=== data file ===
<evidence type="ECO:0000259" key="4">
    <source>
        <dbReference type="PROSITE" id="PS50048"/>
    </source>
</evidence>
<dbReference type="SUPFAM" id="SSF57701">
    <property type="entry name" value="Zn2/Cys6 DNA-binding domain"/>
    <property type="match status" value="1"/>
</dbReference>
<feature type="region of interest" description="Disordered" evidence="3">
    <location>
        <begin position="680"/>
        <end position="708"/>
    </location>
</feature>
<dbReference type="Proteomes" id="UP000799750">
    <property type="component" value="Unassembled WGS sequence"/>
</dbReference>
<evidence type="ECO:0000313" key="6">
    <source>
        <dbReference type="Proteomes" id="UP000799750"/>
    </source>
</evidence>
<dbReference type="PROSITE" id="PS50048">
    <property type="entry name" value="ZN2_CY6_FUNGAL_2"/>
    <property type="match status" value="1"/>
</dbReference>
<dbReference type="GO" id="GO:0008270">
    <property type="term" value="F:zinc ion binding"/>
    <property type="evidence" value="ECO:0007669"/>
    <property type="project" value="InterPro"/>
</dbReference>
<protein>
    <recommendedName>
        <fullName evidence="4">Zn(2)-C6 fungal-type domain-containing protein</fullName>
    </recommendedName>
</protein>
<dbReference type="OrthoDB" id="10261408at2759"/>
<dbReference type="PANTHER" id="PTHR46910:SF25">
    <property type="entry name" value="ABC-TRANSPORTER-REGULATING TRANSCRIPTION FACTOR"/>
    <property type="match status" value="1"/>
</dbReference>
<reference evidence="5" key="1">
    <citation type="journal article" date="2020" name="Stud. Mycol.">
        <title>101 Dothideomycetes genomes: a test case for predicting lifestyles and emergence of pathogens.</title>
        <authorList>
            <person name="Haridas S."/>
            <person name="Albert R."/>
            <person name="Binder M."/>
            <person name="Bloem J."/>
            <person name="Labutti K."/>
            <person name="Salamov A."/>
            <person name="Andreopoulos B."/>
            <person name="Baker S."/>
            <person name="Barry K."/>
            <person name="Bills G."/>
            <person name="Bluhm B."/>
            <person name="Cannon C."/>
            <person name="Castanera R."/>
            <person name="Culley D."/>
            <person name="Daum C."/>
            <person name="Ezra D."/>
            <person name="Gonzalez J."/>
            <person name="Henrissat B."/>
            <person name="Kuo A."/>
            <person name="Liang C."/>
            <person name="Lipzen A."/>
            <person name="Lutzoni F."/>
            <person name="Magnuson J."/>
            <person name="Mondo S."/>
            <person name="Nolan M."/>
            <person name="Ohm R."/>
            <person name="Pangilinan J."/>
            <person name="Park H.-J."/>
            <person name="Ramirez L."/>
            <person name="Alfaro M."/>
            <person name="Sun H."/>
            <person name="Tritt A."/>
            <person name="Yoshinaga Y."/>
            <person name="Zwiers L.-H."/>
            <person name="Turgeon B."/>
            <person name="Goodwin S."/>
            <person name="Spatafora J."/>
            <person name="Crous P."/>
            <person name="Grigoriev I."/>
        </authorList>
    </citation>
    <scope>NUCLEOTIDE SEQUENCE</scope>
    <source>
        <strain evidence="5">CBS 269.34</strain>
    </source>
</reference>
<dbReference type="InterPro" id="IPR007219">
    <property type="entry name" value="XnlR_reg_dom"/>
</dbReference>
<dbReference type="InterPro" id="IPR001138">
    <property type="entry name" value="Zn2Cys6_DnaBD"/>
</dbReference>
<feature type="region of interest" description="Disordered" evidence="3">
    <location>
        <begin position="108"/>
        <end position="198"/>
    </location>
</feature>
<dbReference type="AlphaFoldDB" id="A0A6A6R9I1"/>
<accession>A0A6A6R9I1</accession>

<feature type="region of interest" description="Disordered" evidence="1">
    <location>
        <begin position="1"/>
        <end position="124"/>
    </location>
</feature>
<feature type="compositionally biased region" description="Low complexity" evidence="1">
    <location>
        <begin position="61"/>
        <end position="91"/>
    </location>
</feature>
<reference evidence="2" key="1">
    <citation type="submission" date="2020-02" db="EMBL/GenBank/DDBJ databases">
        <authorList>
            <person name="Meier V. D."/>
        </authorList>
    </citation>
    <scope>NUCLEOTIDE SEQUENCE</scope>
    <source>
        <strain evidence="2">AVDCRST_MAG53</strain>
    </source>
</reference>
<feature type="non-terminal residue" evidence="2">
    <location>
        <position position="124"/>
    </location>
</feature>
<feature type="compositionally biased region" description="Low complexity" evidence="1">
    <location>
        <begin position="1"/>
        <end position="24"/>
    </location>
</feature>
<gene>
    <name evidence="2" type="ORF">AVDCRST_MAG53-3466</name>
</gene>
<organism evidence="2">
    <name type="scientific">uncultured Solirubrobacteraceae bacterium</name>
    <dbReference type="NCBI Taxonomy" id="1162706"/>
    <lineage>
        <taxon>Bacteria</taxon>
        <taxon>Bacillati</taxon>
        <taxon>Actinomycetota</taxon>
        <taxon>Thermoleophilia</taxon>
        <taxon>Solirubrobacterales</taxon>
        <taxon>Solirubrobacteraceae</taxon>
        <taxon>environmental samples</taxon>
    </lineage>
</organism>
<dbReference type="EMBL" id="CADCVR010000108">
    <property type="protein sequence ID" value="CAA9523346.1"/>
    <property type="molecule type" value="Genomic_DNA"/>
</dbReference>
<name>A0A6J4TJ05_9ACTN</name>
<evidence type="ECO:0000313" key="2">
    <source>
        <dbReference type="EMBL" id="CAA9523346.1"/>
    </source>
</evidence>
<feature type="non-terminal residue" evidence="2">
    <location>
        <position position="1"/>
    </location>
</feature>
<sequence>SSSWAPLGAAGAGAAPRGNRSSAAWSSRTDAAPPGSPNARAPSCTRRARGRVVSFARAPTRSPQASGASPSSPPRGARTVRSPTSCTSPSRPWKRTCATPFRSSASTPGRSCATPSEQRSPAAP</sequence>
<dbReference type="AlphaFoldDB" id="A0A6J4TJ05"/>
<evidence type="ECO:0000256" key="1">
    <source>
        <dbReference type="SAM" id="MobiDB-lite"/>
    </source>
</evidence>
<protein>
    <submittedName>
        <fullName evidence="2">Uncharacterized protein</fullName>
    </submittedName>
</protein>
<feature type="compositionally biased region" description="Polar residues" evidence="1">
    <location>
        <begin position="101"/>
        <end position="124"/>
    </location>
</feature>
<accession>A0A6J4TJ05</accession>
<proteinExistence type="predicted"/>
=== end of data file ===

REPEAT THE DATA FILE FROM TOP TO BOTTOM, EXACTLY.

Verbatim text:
<evidence type="ECO:0000259" key="4">
    <source>
        <dbReference type="PROSITE" id="PS50048"/>
    </source>
</evidence>
<dbReference type="SUPFAM" id="SSF57701">
    <property type="entry name" value="Zn2/Cys6 DNA-binding domain"/>
    <property type="match status" value="1"/>
</dbReference>
<feature type="region of interest" description="Disordered" evidence="3">
    <location>
        <begin position="680"/>
        <end position="708"/>
    </location>
</feature>
<dbReference type="Proteomes" id="UP000799750">
    <property type="component" value="Unassembled WGS sequence"/>
</dbReference>
<evidence type="ECO:0000313" key="6">
    <source>
        <dbReference type="Proteomes" id="UP000799750"/>
    </source>
</evidence>
<dbReference type="PROSITE" id="PS50048">
    <property type="entry name" value="ZN2_CY6_FUNGAL_2"/>
    <property type="match status" value="1"/>
</dbReference>
<dbReference type="GO" id="GO:0008270">
    <property type="term" value="F:zinc ion binding"/>
    <property type="evidence" value="ECO:0007669"/>
    <property type="project" value="InterPro"/>
</dbReference>
<protein>
    <recommendedName>
        <fullName evidence="4">Zn(2)-C6 fungal-type domain-containing protein</fullName>
    </recommendedName>
</protein>
<dbReference type="OrthoDB" id="10261408at2759"/>
<dbReference type="PANTHER" id="PTHR46910:SF25">
    <property type="entry name" value="ABC-TRANSPORTER-REGULATING TRANSCRIPTION FACTOR"/>
    <property type="match status" value="1"/>
</dbReference>
<reference evidence="5" key="1">
    <citation type="journal article" date="2020" name="Stud. Mycol.">
        <title>101 Dothideomycetes genomes: a test case for predicting lifestyles and emergence of pathogens.</title>
        <authorList>
            <person name="Haridas S."/>
            <person name="Albert R."/>
            <person name="Binder M."/>
            <person name="Bloem J."/>
            <person name="Labutti K."/>
            <person name="Salamov A."/>
            <person name="Andreopoulos B."/>
            <person name="Baker S."/>
            <person name="Barry K."/>
            <person name="Bills G."/>
            <person name="Bluhm B."/>
            <person name="Cannon C."/>
            <person name="Castanera R."/>
            <person name="Culley D."/>
            <person name="Daum C."/>
            <person name="Ezra D."/>
            <person name="Gonzalez J."/>
            <person name="Henrissat B."/>
            <person name="Kuo A."/>
            <person name="Liang C."/>
            <person name="Lipzen A."/>
            <person name="Lutzoni F."/>
            <person name="Magnuson J."/>
            <person name="Mondo S."/>
            <person name="Nolan M."/>
            <person name="Ohm R."/>
            <person name="Pangilinan J."/>
            <person name="Park H.-J."/>
            <person name="Ramirez L."/>
            <person name="Alfaro M."/>
            <person name="Sun H."/>
            <person name="Tritt A."/>
            <person name="Yoshinaga Y."/>
            <person name="Zwiers L.-H."/>
            <person name="Turgeon B."/>
            <person name="Goodwin S."/>
            <person name="Spatafora J."/>
            <person name="Crous P."/>
            <person name="Grigoriev I."/>
        </authorList>
    </citation>
    <scope>NUCLEOTIDE SEQUENCE</scope>
    <source>
        <strain evidence="5">CBS 269.34</strain>
    </source>
</reference>
<dbReference type="InterPro" id="IPR007219">
    <property type="entry name" value="XnlR_reg_dom"/>
</dbReference>
<dbReference type="InterPro" id="IPR001138">
    <property type="entry name" value="Zn2Cys6_DnaBD"/>
</dbReference>
<feature type="region of interest" description="Disordered" evidence="3">
    <location>
        <begin position="108"/>
        <end position="198"/>
    </location>
</feature>
<dbReference type="AlphaFoldDB" id="A0A6A6R9I1"/>
<accession>A0A6A6R9I1</accession>

<feature type="region of interest" description="Disordered" evidence="1">
    <location>
        <begin position="1"/>
        <end position="124"/>
    </location>
</feature>
<feature type="compositionally biased region" description="Low complexity" evidence="1">
    <location>
        <begin position="61"/>
        <end position="91"/>
    </location>
</feature>
<reference evidence="2" key="1">
    <citation type="submission" date="2020-02" db="EMBL/GenBank/DDBJ databases">
        <authorList>
            <person name="Meier V. D."/>
        </authorList>
    </citation>
    <scope>NUCLEOTIDE SEQUENCE</scope>
    <source>
        <strain evidence="2">AVDCRST_MAG53</strain>
    </source>
</reference>
<feature type="non-terminal residue" evidence="2">
    <location>
        <position position="124"/>
    </location>
</feature>
<feature type="compositionally biased region" description="Low complexity" evidence="1">
    <location>
        <begin position="1"/>
        <end position="24"/>
    </location>
</feature>
<gene>
    <name evidence="2" type="ORF">AVDCRST_MAG53-3466</name>
</gene>
<organism evidence="2">
    <name type="scientific">uncultured Solirubrobacteraceae bacterium</name>
    <dbReference type="NCBI Taxonomy" id="1162706"/>
    <lineage>
        <taxon>Bacteria</taxon>
        <taxon>Bacillati</taxon>
        <taxon>Actinomycetota</taxon>
        <taxon>Thermoleophilia</taxon>
        <taxon>Solirubrobacterales</taxon>
        <taxon>Solirubrobacteraceae</taxon>
        <taxon>environmental samples</taxon>
    </lineage>
</organism>
<dbReference type="EMBL" id="CADCVR010000108">
    <property type="protein sequence ID" value="CAA9523346.1"/>
    <property type="molecule type" value="Genomic_DNA"/>
</dbReference>
<name>A0A6J4TJ05_9ACTN</name>
<evidence type="ECO:0000313" key="2">
    <source>
        <dbReference type="EMBL" id="CAA9523346.1"/>
    </source>
</evidence>
<feature type="non-terminal residue" evidence="2">
    <location>
        <position position="1"/>
    </location>
</feature>
<sequence>SSSWAPLGAAGAGAAPRGNRSSAAWSSRTDAAPPGSPNARAPSCTRRARGRVVSFARAPTRSPQASGASPSSPPRGARTVRSPTSCTSPSRPWKRTCATPFRSSASTPGRSCATPSEQRSPAAP</sequence>
<dbReference type="AlphaFoldDB" id="A0A6J4TJ05"/>
<evidence type="ECO:0000256" key="1">
    <source>
        <dbReference type="SAM" id="MobiDB-lite"/>
    </source>
</evidence>
<protein>
    <submittedName>
        <fullName evidence="2">Uncharacterized protein</fullName>
    </submittedName>
</protein>
<feature type="compositionally biased region" description="Polar residues" evidence="1">
    <location>
        <begin position="101"/>
        <end position="124"/>
    </location>
</feature>
<accession>A0A6J4TJ05</accession>
<proteinExistence type="predicted"/>